Carolina Dog: Breed Characteristics

American Dingo, Dixie Dingos, Yaller Dogs, Southern aboriginal dog or whatever you want to call them, is considered perhaps the oldest dog breed in the United States. They fit a pattern shared by other ancient dog breeds such as the Pariah Dog of India and the Canaan Dog of Israel. They also behave a bit differently than other dog breeds or mongrels. For example, females will often bury their droppings in a way that leaves flower-shaped markings in the dirt.


The First Dog?

Scientists who wonder what the first dogs look liked before man began selective breeding think that the original dog had pointed ears, a tail that arched over the back like a fish hook and weighed about 30 to 50 pounds. This describes breeds like the Canaan Dog, the Pariah Dog, the New Guinea Singing Dog and the Carolina Dog. However, Carolina Dog DNA is not thought to have been used in the Dog Genome Project.

American writer Ernest Thompson Seton would immortalize the Yaller Dog in his short story Wully: The Story of a Yaller Dog, which was included in his book Wild Animals I Have Known (1903). Before that, European drawings of Native American in the South often showed yellow dogs wandering about. They even appear on some cave paintings made by Native Americans.

General Appearance

It’s often called the American Dingo for a good reason they do look like dingoes. They are lean, athletic animals with pointed ears, a pointed, wedge-shaped nose and a sandy-colored, short haired coat. The colors can vary a bit in shade, but generally they live up to their older nickname of ‘yaller dogs’. Their bellies and the underside of their necks are often white. They often have dark noses and muzzles.

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When they’re born, Carolina Dogs are often darker and have floppy ears. The coat starts to lighten and the ears begin to stand up by the time they are three months old. They tend to get their adult coat and ear shape by the time they are about 18 months old.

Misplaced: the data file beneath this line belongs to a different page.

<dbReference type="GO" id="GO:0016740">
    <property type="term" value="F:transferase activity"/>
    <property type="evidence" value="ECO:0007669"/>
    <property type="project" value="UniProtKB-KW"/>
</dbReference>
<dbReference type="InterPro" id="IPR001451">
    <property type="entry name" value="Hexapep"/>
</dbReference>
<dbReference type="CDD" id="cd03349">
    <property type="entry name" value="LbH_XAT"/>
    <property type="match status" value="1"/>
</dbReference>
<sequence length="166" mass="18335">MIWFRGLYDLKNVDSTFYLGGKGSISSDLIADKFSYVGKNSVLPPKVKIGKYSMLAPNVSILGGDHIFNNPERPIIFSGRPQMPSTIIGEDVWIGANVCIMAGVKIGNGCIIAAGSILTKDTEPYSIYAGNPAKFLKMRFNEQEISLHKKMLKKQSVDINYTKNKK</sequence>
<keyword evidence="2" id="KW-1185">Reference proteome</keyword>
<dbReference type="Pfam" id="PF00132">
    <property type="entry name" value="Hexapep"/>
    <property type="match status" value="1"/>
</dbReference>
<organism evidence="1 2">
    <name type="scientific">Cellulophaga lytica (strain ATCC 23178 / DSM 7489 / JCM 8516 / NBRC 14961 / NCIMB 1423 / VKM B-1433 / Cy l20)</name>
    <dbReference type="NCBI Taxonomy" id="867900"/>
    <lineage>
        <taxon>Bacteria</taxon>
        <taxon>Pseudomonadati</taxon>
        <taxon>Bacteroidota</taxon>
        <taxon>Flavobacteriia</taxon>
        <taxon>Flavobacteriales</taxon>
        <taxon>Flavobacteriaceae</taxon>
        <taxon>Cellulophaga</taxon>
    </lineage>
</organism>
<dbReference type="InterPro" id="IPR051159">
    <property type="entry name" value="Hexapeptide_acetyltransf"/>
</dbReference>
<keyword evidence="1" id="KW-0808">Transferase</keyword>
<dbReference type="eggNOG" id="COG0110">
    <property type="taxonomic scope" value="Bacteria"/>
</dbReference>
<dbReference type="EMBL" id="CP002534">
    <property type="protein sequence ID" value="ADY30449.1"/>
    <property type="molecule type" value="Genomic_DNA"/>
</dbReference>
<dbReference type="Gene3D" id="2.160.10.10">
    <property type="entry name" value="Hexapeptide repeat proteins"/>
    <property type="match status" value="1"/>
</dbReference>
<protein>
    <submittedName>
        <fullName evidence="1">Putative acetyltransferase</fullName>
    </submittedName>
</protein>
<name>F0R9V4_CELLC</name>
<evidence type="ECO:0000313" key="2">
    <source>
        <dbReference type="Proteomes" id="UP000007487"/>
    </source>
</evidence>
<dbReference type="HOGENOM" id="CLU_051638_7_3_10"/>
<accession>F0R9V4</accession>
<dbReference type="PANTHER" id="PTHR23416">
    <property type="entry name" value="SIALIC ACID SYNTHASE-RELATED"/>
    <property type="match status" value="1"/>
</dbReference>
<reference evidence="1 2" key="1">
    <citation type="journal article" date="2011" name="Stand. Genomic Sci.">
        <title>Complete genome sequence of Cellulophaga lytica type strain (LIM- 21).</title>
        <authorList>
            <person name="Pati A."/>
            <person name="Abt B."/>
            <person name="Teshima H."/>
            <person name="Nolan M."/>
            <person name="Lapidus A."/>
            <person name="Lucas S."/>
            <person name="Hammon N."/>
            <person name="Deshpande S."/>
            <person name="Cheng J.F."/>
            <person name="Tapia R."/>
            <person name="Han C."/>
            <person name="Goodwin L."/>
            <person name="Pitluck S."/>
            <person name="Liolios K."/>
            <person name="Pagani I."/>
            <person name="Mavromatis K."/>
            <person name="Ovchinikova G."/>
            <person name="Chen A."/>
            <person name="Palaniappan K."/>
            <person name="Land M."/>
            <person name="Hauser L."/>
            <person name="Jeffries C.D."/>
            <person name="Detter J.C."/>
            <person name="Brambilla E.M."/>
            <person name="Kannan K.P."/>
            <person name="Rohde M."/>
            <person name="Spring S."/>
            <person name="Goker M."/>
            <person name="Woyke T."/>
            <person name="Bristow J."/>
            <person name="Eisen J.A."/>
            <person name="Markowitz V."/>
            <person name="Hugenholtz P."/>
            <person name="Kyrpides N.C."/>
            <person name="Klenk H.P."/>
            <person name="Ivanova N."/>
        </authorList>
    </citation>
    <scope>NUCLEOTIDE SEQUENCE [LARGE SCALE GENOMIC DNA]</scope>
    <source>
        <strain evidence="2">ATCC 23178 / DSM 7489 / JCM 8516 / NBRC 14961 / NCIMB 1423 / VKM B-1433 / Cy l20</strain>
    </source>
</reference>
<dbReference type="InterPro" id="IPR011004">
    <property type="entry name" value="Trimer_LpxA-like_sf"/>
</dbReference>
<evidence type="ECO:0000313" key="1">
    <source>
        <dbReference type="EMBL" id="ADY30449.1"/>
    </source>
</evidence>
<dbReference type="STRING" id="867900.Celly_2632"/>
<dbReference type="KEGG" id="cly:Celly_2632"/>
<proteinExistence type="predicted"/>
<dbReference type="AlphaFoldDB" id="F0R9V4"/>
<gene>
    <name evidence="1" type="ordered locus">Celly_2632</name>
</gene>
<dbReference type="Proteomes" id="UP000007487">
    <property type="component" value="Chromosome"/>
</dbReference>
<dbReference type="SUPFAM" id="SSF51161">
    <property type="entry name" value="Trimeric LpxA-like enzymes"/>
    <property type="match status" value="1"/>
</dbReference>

Are They A Separate Breed?

There only has been a recent push to try and make the Carolina Dog a separate dog breed. So far, they are not considered a dog breed by the American Kennel Club, although they are listed in many dog books as a separate breed. Since Mother Nature has been their breeder for an unknown amount of centuries, it is unsure whether they are a type rather than a separate breed.

Carolina Dogs were found living in their own in the Southern forests and swamps, but sometimes were also founding Native American encampments. According to the Carolina Dog Association, they still live in feral groups in the South, but are extremely wary of people, blend in very well with their surroundings and so are next to impossible to study.

Additional Refernces:

Wild Animals I Have Known. Ernest Thompson Seton. Various publishers; 1903.

PBS/Nature Documentary. “Dogs That Changed the World.” (2007)

Dog Breed Info. “Carolina Dog.”

The Carolina Dog Association. “The Carolina Dog.” http://www.carolinadogs.org/index.html

American Scientist.org. “Genetics and the Shape of Dogs.” http://www.americanscientist.org/issues/id.3724,y.2007,no.5,content.true,page.1,css.print/issue.aspx

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